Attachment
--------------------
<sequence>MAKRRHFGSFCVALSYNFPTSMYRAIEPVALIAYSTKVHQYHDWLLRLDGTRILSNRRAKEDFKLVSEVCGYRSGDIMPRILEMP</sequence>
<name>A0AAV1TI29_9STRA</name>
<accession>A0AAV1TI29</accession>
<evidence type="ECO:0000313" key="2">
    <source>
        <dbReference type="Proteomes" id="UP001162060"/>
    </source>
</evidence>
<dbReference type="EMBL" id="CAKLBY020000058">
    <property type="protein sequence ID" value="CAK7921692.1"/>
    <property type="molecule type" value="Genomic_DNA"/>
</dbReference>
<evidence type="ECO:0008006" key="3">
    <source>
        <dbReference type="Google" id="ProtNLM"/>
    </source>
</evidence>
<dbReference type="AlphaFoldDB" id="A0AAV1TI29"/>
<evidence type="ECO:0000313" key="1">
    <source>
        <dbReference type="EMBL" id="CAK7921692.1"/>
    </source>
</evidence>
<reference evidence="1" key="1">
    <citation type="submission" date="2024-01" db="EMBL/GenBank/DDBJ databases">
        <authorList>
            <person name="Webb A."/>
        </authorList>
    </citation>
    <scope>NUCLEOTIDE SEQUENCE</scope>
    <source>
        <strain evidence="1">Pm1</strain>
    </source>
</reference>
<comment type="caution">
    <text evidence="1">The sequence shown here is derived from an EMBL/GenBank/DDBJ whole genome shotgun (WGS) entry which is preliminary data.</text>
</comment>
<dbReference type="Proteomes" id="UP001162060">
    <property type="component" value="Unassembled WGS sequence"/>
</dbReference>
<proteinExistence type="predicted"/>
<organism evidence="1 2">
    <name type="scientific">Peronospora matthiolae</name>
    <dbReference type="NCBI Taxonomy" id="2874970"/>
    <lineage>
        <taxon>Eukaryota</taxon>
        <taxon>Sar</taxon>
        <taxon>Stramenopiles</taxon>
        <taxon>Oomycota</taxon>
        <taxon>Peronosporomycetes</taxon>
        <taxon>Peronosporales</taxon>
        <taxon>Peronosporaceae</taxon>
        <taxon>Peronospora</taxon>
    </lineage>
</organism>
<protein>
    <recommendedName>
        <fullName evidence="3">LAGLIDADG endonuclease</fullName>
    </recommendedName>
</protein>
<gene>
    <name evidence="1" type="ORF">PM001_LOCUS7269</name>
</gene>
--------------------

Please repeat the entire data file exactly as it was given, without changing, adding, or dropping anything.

<sequence>MAKRRHFGSFCVALSYNFPTSMYRAIEPVALIAYSTKVHQYHDWLLRLDGTRILSNRRAKEDFKLVSEVCGYRSGDIMPRILEMP</sequence>
<name>A0AAV1TI29_9STRA</name>
<accession>A0AAV1TI29</accession>
<evidence type="ECO:0000313" key="2">
    <source>
        <dbReference type="Proteomes" id="UP001162060"/>
    </source>
</evidence>
<dbReference type="EMBL" id="CAKLBY020000058">
    <property type="protein sequence ID" value="CAK7921692.1"/>
    <property type="molecule type" value="Genomic_DNA"/>
</dbReference>
<evidence type="ECO:0008006" key="3">
    <source>
        <dbReference type="Google" id="ProtNLM"/>
    </source>
</evidence>
<dbReference type="AlphaFoldDB" id="A0AAV1TI29"/>
<evidence type="ECO:0000313" key="1">
    <source>
        <dbReference type="EMBL" id="CAK7921692.1"/>
    </source>
</evidence>
<reference evidence="1" key="1">
    <citation type="submission" date="2024-01" db="EMBL/GenBank/DDBJ databases">
        <authorList>
            <person name="Webb A."/>
        </authorList>
    </citation>
    <scope>NUCLEOTIDE SEQUENCE</scope>
    <source>
        <strain evidence="1">Pm1</strain>
    </source>
</reference>
<comment type="caution">
    <text evidence="1">The sequence shown here is derived from an EMBL/GenBank/DDBJ whole genome shotgun (WGS) entry which is preliminary data.</text>
</comment>
<dbReference type="Proteomes" id="UP001162060">
    <property type="component" value="Unassembled WGS sequence"/>
</dbReference>
<proteinExistence type="predicted"/>
<organism evidence="1 2">
    <name type="scientific">Peronospora matthiolae</name>
    <dbReference type="NCBI Taxonomy" id="2874970"/>
    <lineage>
        <taxon>Eukaryota</taxon>
        <taxon>Sar</taxon>
        <taxon>Stramenopiles</taxon>
        <taxon>Oomycota</taxon>
        <taxon>Peronosporomycetes</taxon>
        <taxon>Peronosporales</taxon>
        <taxon>Peronosporaceae</taxon>
        <taxon>Peronospora</taxon>
    </lineage>
</organism>
<protein>
    <recommendedName>
        <fullName evidence="3">LAGLIDADG endonuclease</fullName>
    </recommendedName>
</protein>
<gene>
    <name evidence="1" type="ORF">PM001_LOCUS7269</name>
</gene>